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Elizabeth McMahon and Gary Gordon, both professors of mathematics, published a lighthearted article in the August/September 2001 issue of Focus, the newsletter of the Mathematical Association of America, about a mathematical painting scheme they employed for their garage doors.

When they moved into their Easton home in 1986, McMahon and Gordon inherited a gray roof and siding and two white garage doors, the article notes. “The four of us (two mathematicians and two daughters) came to the same conclusion: The exterior of our house needed something colorful to cheer up the neighborhood.”

As constructed, the doors each have 16 rectangular panels, which were painted into a pattern that mathematicians term “orthogonal four-by-four Latin squares.” (An explanation of this concept can be found at .) Once daughters Rebecca and Hannah picked teal and purple, respectively, light blue and dark blue were added as paint colors during a trip to the hardware store. “Our helpful salesman mixed the paints after feigning interest in a short lecture in combinatorics,” relates the article.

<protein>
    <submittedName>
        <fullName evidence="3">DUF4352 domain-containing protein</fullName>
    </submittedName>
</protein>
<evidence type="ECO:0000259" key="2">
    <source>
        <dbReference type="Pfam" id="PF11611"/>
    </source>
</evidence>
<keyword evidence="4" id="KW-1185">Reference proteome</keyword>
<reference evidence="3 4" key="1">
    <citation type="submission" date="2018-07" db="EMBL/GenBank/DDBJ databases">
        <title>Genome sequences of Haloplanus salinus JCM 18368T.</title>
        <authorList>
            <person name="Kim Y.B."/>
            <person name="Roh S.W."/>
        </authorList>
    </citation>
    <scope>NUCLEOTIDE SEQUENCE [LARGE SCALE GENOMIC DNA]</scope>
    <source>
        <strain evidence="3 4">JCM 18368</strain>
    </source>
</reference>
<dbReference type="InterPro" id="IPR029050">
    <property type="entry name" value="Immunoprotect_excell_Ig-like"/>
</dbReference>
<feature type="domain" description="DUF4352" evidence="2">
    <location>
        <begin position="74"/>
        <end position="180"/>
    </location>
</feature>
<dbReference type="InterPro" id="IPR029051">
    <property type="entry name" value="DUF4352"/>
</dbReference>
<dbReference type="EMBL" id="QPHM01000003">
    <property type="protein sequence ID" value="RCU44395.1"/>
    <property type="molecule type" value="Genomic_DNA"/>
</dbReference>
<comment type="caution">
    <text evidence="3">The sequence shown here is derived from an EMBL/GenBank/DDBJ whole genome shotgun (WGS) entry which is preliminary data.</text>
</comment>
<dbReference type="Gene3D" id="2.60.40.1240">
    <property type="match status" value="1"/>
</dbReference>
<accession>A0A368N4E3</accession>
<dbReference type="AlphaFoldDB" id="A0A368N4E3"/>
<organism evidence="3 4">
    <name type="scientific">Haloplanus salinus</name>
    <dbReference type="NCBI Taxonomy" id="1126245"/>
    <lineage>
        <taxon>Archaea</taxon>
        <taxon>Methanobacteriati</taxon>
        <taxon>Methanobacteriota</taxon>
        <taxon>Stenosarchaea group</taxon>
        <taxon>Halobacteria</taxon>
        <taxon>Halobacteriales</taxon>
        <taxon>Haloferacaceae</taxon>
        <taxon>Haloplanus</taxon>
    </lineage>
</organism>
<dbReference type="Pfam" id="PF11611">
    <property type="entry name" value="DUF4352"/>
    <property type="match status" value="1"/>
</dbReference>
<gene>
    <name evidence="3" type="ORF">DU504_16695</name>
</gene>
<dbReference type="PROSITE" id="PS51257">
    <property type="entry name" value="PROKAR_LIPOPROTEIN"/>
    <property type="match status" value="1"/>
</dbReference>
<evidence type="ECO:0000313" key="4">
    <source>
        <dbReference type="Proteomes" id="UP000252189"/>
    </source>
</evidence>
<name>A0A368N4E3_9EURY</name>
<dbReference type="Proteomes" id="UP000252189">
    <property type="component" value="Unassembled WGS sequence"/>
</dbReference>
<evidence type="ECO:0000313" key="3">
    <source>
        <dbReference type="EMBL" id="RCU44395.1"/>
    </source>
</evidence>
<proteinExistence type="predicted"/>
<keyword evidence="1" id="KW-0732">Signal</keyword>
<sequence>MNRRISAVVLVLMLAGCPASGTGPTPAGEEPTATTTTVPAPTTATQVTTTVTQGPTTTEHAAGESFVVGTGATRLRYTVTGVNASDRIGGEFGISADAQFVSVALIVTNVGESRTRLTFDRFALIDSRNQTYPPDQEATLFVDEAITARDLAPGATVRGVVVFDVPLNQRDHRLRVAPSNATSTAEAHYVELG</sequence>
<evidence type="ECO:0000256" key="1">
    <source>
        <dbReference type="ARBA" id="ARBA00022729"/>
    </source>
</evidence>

Reaction has been almost unanimously positive. “Neighbors are surprisingly tolerant of our mathematical home improvement,” say McMahon and Gordon. “Without painting numbers, equations or theorems, we helped spice up the street and we also made it much easier to give directions to our house: ‘look for the colorful garage doors.’ One of us offers a prize for anyone (excluding mathematicians) who can figure out the pattern; no one has claimed it yet.”

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